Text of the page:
Smith wasn't rated among the top five players in Peoria history according to a 2000 survey in the Peoria Journal-Star. But legendary coach Dick Van Scyoc and former Bradley coach Joe Stowell insist that Smith was best of all, even better than 2004 NBA lottery pick Shaun Livingston. A three-sport star, he pitched Peoria Manual to the 1965 state baseball championship. He played basketball and baseball at Bradley.

Boesen was Player of the Year in the Chicago area in 1975. His team was 23-4 but lost in the supersectional.

Ingram was Player of the Year in the Chicago area in 1985. His Proviso West team was 25-0 and ranked No. 1 in the state at the end of the regular season. But the Panthers lost to East Leyden in the sectional final.

Downey was a two-time All-Stater at Canton and went on to become one of the greatest players in University of Illinois history. As a junior, his team started 13-1 and was ranked among the top five in the state. But he suffered a broken ankle and missed eight games. Despite his 33-point performance, his team lost a one-pointer to Kewanee in the sectional. As a senior, his team again lost in the sectional and finished 18-8.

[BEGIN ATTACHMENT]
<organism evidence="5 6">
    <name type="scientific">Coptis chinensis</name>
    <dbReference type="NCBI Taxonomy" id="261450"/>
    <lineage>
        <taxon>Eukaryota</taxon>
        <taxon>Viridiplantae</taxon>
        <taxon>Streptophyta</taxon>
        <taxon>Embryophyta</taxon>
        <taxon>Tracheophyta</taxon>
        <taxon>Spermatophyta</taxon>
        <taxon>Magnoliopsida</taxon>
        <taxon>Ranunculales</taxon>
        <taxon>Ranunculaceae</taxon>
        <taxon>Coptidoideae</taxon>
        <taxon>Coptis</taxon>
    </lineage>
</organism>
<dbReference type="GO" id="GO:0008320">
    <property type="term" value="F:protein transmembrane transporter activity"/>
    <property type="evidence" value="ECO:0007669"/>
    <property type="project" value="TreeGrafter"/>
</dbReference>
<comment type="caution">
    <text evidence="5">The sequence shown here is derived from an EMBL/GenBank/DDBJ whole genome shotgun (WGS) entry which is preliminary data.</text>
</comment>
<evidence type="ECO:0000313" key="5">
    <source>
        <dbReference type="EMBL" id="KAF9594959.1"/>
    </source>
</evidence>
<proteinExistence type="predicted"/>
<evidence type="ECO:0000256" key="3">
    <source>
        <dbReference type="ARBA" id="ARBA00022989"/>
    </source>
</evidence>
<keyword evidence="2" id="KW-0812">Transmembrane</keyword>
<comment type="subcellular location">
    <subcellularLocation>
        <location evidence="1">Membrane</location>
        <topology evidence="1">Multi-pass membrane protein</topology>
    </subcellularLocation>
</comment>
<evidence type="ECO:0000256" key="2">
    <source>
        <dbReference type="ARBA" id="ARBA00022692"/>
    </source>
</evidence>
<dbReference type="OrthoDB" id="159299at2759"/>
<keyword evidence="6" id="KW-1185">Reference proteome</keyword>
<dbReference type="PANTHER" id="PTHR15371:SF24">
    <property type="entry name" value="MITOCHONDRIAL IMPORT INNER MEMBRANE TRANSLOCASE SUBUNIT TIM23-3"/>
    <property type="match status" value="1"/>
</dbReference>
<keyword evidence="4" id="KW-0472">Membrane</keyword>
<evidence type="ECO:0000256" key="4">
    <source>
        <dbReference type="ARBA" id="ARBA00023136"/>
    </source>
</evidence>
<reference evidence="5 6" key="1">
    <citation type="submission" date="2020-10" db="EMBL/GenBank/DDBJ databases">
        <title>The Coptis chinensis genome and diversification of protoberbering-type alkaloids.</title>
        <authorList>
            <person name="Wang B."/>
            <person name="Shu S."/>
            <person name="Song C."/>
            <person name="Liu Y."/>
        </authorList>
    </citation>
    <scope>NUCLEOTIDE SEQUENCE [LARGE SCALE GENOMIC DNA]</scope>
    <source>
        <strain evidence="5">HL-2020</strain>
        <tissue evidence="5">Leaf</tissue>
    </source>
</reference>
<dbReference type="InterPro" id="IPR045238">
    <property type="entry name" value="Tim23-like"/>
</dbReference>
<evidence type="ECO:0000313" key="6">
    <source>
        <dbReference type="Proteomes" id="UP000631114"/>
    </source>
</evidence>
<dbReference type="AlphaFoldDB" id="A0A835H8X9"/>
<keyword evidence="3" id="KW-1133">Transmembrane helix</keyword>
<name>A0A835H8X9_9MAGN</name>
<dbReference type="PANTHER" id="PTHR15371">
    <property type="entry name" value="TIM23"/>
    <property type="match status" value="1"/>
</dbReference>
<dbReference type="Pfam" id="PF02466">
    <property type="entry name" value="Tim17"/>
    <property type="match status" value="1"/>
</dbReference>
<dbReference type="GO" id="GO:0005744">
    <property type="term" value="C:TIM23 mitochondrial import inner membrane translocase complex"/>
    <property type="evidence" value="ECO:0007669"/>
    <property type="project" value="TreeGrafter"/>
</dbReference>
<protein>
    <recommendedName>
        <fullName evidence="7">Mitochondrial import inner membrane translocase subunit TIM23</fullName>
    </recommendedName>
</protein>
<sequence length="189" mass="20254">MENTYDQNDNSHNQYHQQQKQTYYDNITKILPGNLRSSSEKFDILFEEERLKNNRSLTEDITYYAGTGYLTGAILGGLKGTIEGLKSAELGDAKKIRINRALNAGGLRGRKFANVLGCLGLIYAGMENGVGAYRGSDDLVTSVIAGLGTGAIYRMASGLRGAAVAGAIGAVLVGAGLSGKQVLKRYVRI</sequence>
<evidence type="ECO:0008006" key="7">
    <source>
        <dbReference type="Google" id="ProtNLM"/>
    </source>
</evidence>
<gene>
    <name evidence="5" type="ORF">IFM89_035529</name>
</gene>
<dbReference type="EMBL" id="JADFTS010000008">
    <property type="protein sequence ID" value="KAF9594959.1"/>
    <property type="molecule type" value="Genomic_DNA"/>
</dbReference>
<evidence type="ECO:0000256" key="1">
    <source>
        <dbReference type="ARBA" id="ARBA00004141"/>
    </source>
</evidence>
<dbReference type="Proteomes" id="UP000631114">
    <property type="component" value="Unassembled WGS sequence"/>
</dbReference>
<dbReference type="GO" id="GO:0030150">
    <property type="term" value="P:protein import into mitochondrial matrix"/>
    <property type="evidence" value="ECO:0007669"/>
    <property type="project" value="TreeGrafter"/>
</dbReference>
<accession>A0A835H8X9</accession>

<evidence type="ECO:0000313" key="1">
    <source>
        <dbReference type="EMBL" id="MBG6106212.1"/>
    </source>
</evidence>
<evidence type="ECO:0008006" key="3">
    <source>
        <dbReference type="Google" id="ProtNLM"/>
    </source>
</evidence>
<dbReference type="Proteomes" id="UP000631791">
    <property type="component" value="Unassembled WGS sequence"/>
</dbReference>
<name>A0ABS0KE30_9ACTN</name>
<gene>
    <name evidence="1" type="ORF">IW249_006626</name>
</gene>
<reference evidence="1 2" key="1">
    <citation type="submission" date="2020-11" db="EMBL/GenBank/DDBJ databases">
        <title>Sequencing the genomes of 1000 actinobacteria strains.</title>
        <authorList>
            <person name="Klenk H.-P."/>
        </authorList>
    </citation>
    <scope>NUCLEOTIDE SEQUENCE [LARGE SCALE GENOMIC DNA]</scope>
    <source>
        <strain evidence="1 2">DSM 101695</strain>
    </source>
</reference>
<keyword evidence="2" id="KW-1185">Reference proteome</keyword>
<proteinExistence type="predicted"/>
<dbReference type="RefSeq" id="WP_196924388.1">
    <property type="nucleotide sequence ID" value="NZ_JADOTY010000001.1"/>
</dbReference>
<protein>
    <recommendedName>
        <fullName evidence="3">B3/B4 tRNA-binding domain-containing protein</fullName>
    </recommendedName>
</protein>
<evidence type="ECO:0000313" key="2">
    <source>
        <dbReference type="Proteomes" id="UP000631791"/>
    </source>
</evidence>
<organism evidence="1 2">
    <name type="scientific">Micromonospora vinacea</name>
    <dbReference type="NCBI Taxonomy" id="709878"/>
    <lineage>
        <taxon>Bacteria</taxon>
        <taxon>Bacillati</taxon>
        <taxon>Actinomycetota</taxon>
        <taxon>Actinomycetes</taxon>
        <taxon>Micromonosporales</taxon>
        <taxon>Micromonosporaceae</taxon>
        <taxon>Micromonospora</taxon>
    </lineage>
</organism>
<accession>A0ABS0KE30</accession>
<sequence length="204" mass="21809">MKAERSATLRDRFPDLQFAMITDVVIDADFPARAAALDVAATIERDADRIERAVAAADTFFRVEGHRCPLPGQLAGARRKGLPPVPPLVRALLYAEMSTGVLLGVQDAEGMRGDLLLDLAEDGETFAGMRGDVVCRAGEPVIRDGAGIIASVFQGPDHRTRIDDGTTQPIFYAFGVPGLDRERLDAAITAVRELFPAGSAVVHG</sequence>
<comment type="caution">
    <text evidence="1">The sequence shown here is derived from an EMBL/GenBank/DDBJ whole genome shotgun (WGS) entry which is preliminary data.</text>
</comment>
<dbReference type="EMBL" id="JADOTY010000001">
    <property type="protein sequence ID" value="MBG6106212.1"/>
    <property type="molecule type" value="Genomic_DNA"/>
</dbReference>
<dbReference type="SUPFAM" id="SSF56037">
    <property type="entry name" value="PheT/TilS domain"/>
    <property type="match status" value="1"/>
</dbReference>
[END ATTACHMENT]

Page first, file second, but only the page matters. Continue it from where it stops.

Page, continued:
Freeman, who also became an all-time performer at Illinois, led Madison to a 29-1 record as a senior in 1962. The team was 24-0 and ranked No. 3 in the state at the end of the regular season but lost to Collinsville in the regional final.

Vaughn, a 5-foot-11 guard, is the state's all-time leading scorer. From 1954 to 1958, he scored 3,358 points, averaging 32.3 points in 104 games. He attempted more shots (2,583) and made more (1,282) than anyone else before or since. His 1958 team at tiny Tamms was 26-4 but lost to defending state champion Herrin in overtime in the sectional. He played for eight years in the NBA and ABA before retiring in 1970.

Sub-.500 Hawkeyes on four-game losing streak after home loss to Omaha

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Sub-.500 Hawkeyes on four-game losing streak after home loss to Omaha